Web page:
Māori women play a significant role in developing and sustaining the cultural, social and economic lives of Māori communities. Research has shown that Māori women spend more time caring for others in their household and do more voluntary and community work than women from other ethnic groups.
Māori women are the driving force behind te kōhanga reo, kura kaupapa Māori and other Māori development initiatives, and have actively contributed to growth and expansion of programmes and services for whānau, hapū and iwi (family, groups of families, and tribes). Often this work has been unpaid.
Māori women’s outcomes have greatly improved over recent years on a number of key indicators. These include improvements in the number of Māori women leaving school with at least NCEA level two, participation in tertiary education, an increased participation in the labour force, and significant improvements in health outcomes. As economic position is a key determinant of health and other social outcomes, working to remedy Māori women's low income levels and improve their overall economic position, has positive downstream impacts on other dimensions of their lives and New Zealand society.
Within New Zealand's ageing population, the Māori population is relatively young. Māori females have a similar age profile and a much higher concentration under the age of 15 than European females.
Overall, the proportion of females under the age of 15 is projected to decrease by 2021. However, the proportion of Māori females in this age group (29 percent) is expected to stay high compared with European females (15 percent). The relatively young age of the Māori population means Māori will continue to make up a significant proportion of the school population in the future. The transition to post-compulsory education and training is critical to Māori women's employment and income.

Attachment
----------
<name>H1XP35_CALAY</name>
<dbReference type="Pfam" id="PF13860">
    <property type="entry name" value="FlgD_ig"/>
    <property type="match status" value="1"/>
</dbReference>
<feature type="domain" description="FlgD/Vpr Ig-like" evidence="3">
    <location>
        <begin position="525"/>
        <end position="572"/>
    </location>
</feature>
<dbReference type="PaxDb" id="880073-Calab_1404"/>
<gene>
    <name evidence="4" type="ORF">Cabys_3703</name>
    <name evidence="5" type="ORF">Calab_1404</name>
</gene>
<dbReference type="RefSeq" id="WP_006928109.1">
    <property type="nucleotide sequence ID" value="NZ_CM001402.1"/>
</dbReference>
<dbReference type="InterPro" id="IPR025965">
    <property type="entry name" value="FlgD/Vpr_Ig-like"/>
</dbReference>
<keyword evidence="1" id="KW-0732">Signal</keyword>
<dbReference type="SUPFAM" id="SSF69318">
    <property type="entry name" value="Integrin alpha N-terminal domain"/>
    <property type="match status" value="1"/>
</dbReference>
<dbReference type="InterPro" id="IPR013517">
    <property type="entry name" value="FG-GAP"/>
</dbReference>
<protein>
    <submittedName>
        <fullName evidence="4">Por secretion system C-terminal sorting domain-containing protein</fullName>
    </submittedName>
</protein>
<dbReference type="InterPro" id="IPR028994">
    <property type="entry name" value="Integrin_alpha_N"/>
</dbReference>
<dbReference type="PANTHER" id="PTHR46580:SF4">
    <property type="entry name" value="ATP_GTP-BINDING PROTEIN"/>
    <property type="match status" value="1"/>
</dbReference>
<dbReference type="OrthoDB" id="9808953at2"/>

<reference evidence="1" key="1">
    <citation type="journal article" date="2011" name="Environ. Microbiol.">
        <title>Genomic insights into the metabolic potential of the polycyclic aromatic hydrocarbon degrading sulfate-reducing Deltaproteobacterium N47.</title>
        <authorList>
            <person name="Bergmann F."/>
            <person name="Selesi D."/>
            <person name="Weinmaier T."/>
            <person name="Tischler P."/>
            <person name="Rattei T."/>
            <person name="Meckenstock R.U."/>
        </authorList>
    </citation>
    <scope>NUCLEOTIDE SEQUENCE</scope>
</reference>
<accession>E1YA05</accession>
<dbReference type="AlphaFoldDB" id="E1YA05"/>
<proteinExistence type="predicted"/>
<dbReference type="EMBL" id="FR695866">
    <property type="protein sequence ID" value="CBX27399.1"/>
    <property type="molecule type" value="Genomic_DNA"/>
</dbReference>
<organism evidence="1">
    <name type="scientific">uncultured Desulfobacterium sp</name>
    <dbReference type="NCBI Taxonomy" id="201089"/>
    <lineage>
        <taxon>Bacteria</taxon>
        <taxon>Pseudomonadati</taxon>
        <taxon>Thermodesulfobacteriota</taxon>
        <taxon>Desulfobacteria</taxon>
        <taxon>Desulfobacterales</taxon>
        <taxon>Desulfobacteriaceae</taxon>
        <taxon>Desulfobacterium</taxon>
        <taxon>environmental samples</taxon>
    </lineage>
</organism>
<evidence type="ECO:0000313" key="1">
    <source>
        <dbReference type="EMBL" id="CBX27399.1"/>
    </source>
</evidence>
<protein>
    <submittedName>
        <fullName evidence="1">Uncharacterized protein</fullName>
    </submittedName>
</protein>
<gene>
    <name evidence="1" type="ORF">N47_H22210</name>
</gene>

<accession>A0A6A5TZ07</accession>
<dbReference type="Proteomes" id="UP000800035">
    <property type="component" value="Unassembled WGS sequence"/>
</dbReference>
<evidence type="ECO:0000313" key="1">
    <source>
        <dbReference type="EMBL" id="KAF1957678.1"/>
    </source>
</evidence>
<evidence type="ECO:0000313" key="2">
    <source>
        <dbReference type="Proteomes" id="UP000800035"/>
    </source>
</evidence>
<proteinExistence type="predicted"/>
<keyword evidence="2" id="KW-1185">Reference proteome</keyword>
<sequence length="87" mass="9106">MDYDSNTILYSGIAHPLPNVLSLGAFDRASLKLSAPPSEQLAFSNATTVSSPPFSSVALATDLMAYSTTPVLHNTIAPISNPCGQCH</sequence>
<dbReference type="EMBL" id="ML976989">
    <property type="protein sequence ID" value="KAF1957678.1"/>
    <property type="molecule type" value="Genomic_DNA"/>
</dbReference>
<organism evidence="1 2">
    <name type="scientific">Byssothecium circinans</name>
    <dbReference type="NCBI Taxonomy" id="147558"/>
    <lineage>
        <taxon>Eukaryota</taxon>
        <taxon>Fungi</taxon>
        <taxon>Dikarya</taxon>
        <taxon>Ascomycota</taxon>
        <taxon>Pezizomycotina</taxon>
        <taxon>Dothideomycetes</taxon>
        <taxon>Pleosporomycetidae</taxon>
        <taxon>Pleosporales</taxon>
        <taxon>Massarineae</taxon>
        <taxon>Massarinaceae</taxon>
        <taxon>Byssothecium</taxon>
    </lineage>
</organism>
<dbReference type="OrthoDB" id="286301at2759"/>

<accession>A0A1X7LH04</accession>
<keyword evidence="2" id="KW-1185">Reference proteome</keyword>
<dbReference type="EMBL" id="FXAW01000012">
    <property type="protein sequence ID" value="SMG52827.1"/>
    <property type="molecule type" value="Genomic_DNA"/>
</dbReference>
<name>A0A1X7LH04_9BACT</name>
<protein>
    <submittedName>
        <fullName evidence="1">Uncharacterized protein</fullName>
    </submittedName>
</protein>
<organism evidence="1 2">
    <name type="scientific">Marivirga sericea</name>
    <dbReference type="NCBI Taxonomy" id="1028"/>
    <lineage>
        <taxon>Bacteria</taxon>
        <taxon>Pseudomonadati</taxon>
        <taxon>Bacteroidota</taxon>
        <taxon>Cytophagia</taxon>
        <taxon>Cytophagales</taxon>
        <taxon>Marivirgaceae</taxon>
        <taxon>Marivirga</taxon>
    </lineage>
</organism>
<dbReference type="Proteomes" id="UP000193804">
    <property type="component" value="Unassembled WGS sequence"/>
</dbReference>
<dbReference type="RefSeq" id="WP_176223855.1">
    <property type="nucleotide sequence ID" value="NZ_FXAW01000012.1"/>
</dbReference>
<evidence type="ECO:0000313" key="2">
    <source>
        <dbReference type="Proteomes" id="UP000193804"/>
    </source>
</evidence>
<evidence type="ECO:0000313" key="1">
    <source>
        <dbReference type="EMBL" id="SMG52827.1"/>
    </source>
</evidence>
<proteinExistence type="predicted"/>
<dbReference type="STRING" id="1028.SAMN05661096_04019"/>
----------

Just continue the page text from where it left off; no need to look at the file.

The Government, as a result of an agreement with the Māori Party, has implemented an innovative approach to social sector services called Whānau Ora. The Whānau Ora approach reframes how government and providers interact with individuals, by seeing them as part of a whānau, or family or wider collective, and responds to those holistic needs and aspirations. It strengthens and improves outcomes for whānau by developing whānau leadership and transforming the delivery of social sector services to provide integrated whānau-centred support at the community level.
The Whānau Ora approach is being implemented by 33 collectives that cover over 200 providers of health, social and community services. Many are using 'whānau navigators', people who support whānau to access the services and supports they need, and to realise their own aspirations and potential. Currently they are working with around 2,000 whānau which reach out to 33,000 individuals. The aim is to identify key goals, increase connectedness and strengthen self-determination. The Government has broadened the focus of Whānau Ora from health and social services to include employment, housing, educational achievement and the wellbeing of vulnerable and low income whānau.
Read the stories of our Inspiring Women leaders.